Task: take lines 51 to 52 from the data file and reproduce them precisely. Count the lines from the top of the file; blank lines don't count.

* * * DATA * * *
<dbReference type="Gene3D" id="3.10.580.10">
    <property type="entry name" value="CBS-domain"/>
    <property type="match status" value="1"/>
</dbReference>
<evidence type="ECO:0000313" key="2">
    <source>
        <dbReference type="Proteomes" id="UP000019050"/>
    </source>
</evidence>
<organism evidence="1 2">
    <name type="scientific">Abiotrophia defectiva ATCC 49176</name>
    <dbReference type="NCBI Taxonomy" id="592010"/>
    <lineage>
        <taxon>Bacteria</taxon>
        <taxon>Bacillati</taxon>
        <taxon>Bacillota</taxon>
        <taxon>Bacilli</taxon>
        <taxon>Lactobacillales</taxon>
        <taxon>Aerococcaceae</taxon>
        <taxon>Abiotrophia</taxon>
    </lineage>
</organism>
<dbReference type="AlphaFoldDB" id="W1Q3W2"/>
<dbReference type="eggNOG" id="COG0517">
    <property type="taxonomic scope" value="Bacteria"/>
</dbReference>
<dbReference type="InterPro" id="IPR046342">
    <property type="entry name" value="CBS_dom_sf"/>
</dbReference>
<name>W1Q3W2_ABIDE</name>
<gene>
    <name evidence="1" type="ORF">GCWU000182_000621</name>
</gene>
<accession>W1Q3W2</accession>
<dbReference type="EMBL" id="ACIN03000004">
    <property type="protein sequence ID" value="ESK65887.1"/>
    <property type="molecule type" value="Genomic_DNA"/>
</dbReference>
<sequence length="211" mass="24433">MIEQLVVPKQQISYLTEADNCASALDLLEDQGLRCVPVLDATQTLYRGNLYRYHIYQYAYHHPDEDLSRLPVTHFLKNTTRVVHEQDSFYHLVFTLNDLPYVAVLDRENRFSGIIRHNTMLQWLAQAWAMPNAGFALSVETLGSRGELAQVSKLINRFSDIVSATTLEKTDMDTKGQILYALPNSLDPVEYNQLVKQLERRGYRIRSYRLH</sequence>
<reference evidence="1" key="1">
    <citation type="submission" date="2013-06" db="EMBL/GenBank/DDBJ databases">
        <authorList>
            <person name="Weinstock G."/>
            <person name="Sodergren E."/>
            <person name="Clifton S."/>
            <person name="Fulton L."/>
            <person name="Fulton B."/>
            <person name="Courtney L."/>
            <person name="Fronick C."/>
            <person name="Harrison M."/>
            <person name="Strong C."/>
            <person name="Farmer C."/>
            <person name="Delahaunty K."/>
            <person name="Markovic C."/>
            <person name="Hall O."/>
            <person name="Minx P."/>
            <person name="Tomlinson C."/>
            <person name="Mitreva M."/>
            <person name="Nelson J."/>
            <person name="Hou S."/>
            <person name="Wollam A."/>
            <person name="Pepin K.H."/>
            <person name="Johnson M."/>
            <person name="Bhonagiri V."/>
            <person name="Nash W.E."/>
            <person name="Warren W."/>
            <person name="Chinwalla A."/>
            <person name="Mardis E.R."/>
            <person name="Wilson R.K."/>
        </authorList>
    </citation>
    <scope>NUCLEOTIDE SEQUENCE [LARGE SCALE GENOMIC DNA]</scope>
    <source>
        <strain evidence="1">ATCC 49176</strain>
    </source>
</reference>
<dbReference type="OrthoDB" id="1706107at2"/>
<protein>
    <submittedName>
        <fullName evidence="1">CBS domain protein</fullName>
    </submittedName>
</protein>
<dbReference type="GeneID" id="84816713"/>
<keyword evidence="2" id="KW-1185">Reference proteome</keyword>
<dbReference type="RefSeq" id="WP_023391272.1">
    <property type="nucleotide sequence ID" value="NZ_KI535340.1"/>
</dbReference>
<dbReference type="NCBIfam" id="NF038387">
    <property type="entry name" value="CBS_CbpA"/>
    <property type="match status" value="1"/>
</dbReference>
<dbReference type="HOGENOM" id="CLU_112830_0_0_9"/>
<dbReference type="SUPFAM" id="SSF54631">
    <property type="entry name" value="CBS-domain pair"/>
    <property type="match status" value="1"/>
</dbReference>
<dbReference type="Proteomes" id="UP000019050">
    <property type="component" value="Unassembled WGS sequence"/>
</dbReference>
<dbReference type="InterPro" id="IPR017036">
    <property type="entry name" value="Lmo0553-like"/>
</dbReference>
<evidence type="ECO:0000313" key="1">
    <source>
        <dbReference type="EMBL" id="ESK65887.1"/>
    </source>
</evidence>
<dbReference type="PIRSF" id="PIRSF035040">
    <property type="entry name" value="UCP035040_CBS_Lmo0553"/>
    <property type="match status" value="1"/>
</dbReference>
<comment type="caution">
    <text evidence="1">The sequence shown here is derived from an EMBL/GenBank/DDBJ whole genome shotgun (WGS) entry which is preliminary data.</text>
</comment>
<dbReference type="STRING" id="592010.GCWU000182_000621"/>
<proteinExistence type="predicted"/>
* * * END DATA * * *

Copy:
            <person name="Strong C."/>
            <person name="Farmer C."/>